Control your Finances this Christmas

Despite emotional adverts pulling at your heartstrings and imploring you to spend big this Christmas to create a spectacle your loved ones will never forget – over-indulgence over the festive period can be a bad for your wallet as your waistline. The average UK household spent £822 on Christmas last year according to YouGov and early signs suggest this figure will grow against this year as families look to celebrate in even bigger and better style.

Here we look at a few ways to place tighter control over your finances this year, helping you avoid the red in the New Year.

Use Savings Not Borrowings

By saving throughout the year for your Christmas budget, you can place tighter control over your total spend. Setting aside a fixed amount every month from January to December can help you afford your dream Christmas without plunging yourself into debt.

When borrowing money it can be tempting to secure more than you require and spend the extra on superfluous decorations and presents from singing Christmas trees to an extra stocking filler for next door’s dog.

Furthermore, borrowed money will come with interest rates and fees attached – increasing the total cost of Christmas.

Make a List, Check it Twice

Derive your budget from a comprehensive Christmas list for all parts of the festivities from presents to food to decorations. This can help you control your outgoings far more tightly and ensure the January credit card bill does not bring with it any unwelcome surprises. This can help protect you from the potential for making impulse purchases and racking up the total expenditure.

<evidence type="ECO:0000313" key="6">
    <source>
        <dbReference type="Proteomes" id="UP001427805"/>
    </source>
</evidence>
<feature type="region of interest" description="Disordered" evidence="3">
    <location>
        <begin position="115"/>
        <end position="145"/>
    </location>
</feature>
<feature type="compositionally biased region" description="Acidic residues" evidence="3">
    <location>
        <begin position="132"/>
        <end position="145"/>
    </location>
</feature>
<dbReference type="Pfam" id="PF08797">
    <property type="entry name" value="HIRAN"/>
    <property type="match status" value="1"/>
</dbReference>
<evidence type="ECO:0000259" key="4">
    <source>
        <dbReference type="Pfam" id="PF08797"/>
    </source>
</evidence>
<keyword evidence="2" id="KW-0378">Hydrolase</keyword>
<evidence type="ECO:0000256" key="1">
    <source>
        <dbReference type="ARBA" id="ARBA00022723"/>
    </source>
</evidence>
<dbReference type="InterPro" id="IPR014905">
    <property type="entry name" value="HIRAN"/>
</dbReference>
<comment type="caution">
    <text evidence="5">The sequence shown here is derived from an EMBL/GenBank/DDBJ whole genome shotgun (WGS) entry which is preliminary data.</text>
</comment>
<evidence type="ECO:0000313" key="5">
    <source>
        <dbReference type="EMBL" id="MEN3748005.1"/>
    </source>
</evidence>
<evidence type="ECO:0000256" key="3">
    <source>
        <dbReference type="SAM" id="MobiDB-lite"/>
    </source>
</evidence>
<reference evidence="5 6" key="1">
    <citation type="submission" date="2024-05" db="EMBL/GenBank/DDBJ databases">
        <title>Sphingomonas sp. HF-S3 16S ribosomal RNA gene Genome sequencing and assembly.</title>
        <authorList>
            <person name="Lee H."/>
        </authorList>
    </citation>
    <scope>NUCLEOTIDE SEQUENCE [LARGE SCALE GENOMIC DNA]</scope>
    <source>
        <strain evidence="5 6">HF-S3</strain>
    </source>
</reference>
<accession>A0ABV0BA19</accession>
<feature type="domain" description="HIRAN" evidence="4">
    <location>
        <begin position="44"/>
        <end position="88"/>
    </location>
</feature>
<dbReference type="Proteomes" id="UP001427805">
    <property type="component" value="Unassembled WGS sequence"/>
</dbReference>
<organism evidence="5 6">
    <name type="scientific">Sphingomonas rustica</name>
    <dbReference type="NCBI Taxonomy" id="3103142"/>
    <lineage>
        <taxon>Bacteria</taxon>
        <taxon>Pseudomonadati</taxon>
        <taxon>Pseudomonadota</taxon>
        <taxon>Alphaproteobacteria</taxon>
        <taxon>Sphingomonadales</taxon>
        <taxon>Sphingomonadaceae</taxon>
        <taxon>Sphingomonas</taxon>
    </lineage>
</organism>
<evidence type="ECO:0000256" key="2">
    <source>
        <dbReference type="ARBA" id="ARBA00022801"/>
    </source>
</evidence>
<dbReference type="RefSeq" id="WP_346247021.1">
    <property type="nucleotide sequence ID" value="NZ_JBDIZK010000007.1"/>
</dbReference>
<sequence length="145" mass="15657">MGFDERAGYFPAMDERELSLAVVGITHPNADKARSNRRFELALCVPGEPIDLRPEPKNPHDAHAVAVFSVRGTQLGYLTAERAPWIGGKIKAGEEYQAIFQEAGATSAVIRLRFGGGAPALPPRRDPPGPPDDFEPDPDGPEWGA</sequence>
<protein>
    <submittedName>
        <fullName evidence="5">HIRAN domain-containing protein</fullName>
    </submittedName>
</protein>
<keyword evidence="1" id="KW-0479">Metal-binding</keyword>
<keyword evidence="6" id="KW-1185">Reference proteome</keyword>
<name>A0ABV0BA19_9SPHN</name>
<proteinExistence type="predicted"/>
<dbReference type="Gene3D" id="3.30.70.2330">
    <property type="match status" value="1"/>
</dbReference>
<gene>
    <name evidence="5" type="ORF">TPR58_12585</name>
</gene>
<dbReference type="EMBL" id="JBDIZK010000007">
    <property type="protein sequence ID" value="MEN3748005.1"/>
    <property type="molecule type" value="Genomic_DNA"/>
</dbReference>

Add a little extra onto the list if you have children to accommodate the inevitable onset of additional demands and emotional blackmail for toys and games.

Christmas List

Use the Sales

If you can get an expensive gift for half the price on 26 December, it makes financial sense to go out into the sales and secure the present for a loved one after Christmas Day. Be clear with them about your plan and use the saved money to buy them a couple of extra stocking fillers and things to unwrap on Christmas Day.

Furthermore, use the January sales to get presents for next Christmas at low prices. Gifts such as bottles of wine won’t fall out or fashion, favour or pass sell-by dates in the 11 months between January and December.

Digitise your Christmas Cards

Save physical Christmas cards for just those who actively enjoy receiving warm wishes through the post. The average Briton spends £17.02 on Christmas cards just for colleagues, which many consider to be a complete waste of money when the same sentiments can be shared through an e-card or a simple phone call.

Beware the Pitfalls

Christmas may be a special time of year where most rules can be disregarded (glass of champers with breakfast, anyone?) but it is important to be wary that financial restrictions and implications of debt still remain.

Debt management specialists InControl have developed a helpful infographic reminding readers about the perils of overspending this Christmas time.

incontrol_infographic

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Chris Balme

If Scrooge McDuck was from Yorkshire and wore trousers, he would be Chris Balme: a frugal yet endearing chap.